As attuned as always to current geopolitical concerns, but substantially less compelling than Silva's previous novels.

Pub Date: July 13, 2021

ISBN: 978-0-06-283486-7

Page Count: 480

Publisher: Harper

Review Posted Online: July 15, 2021

Kirkus Reviews Issue: Aug. 15, 2021

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Eerie atmosphere isn’t enough to overcome an unsatisfying plot and sometimes-exasperating protagonist.

THE MAIDENS

A blend of psychological mystery and gothic thriller puts a psychotherapist in pursuit of a serial killer on the campus of Cambridge University.

The author’s second novel features a psychotherapist as its main character, as did his 2019 debut, The Silent Patient (whose main character makes an appearance here). This book’s protagonist is Mariana, who has a busy practice in London specializing in group therapy. At 36, she’s a widow, reeling from the drowning a year before of her beloved husband, Sebastian. She’s galvanized out of her fog by a call from her niece, Zoe, who was raised by Mariana and Sebastian after her parents died. Zoe is now studying at Cambridge, where Mariana and Sebastian met and courted. Zoe has terrible news: Her close friend Tara has been murdered, savagely stabbed and dumped in a wood. Mariana heads for Cambridge and, when the police arrest someone she thinks is innocent, starts her own investigation. She zeroes in on Edward Fosca, a handsome, charismatic classics professor who has a cultlike following of beautiful female students (which included Tara) called the Maidens, a reference to the cult of Eleusis in ancient Greece, whose followers worshipped Demeter and Persephone. Suspicious characters seem to be around every ivy-covered corner of the campus, though—an audacious young man Mariana meets on the train, one of her patients who has turned stalker, a porter at one of the college’s venerable houses, even the surly police inspector. The book gets off to a slow start, front-loaded with backstories and a Cambridge travelogue, but then picks up the pace and piles up the bodies. With its ambience of ritualistic murders, ancient myths, and the venerable college, the story is a gothic thriller despite its contemporary setting. That makes Mariana tough to get on board with—she behaves less like a modern professional woman than a 19th-century gothic heroine, a clueless woman who can be counted on in any situation to make the worst possible choice. And the book’s ending, while surprising, also feels unearned, like a bolt from the blue hurled by some demigod.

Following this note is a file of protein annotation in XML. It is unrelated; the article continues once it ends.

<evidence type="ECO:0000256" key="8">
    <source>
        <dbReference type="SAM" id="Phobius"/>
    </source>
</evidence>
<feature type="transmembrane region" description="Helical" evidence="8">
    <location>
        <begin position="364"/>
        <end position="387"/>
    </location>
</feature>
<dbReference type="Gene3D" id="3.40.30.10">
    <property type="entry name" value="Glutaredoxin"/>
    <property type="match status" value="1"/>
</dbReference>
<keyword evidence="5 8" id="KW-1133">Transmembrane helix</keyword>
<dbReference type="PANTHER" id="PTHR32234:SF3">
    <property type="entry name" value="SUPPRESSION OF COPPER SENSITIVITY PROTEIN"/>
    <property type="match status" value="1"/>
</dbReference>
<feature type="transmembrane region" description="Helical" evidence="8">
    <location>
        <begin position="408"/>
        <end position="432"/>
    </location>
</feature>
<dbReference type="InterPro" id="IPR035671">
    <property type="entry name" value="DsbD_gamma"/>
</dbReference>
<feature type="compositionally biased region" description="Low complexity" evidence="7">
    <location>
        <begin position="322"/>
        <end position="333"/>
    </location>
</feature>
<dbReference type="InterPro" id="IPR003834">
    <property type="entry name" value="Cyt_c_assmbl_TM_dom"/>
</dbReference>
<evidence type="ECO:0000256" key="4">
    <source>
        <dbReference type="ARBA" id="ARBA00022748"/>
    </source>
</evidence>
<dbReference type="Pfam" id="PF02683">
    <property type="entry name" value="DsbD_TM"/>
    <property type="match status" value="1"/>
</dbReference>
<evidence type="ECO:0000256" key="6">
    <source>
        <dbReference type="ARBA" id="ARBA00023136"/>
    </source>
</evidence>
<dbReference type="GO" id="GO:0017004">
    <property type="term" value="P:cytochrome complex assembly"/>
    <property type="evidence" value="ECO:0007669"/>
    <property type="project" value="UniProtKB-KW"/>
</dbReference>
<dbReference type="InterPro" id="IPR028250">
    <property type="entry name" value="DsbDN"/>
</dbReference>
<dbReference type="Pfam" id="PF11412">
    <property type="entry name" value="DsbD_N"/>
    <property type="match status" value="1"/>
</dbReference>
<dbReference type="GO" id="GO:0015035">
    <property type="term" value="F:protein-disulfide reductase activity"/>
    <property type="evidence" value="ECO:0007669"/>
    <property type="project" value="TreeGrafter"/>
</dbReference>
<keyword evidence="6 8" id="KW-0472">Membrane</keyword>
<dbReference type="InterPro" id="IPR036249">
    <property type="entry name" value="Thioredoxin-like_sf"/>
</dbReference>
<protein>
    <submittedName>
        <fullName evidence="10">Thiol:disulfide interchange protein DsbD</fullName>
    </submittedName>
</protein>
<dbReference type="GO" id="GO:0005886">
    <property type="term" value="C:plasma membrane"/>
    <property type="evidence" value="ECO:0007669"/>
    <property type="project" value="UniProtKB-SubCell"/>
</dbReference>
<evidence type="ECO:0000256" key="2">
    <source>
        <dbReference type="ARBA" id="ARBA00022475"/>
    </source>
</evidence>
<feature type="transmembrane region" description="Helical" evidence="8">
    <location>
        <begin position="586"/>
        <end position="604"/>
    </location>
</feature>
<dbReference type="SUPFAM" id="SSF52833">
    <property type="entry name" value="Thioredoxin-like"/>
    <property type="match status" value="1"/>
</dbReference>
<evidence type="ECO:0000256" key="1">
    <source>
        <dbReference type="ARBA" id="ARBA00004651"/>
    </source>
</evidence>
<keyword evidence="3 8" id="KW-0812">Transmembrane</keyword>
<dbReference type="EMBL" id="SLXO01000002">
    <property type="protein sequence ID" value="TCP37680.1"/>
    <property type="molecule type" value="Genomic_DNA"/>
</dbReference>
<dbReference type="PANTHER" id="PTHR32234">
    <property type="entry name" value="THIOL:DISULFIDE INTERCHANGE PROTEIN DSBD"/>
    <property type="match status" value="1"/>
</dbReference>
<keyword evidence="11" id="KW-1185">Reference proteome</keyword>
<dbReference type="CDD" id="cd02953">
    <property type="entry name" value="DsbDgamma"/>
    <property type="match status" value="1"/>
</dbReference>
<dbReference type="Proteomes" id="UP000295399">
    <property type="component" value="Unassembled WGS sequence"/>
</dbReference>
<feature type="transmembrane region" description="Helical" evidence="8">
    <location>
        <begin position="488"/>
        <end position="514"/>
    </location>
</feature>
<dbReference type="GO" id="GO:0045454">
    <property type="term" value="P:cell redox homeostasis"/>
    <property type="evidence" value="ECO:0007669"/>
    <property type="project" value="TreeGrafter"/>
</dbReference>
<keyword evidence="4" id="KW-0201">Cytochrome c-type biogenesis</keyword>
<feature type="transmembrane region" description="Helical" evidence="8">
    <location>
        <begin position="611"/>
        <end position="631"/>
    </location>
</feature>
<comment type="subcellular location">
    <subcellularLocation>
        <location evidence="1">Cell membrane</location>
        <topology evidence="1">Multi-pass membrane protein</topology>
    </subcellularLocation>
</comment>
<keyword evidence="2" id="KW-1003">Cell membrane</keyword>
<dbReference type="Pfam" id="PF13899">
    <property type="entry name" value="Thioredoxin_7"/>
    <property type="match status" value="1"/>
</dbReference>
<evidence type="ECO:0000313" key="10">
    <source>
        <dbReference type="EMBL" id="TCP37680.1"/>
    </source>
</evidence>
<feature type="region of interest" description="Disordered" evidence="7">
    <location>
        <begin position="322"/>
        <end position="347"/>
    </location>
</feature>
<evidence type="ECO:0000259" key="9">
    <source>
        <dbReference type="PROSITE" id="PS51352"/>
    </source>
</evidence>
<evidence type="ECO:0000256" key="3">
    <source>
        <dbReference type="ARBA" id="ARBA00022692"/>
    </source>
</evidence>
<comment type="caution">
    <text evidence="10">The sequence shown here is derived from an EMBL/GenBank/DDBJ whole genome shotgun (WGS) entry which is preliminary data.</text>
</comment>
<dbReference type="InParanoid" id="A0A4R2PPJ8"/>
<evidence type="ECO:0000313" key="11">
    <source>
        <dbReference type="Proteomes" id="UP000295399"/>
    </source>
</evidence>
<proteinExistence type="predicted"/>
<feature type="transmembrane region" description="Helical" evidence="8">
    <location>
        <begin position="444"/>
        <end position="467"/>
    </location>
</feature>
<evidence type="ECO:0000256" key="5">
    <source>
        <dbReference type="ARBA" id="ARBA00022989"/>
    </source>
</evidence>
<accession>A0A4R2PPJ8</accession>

Eerie atmosphere isn’t enough to overcome an unsatisfying plot and sometimes-exasperating protagonist.

Pub Date: June 1, 2021

ISBN: 978-1-250-30445-2

Page Count: 352

Publisher: Celadon Books

Review Posted Online: March 3, 2021

Kirkus Reviews Issue: March 15, 2021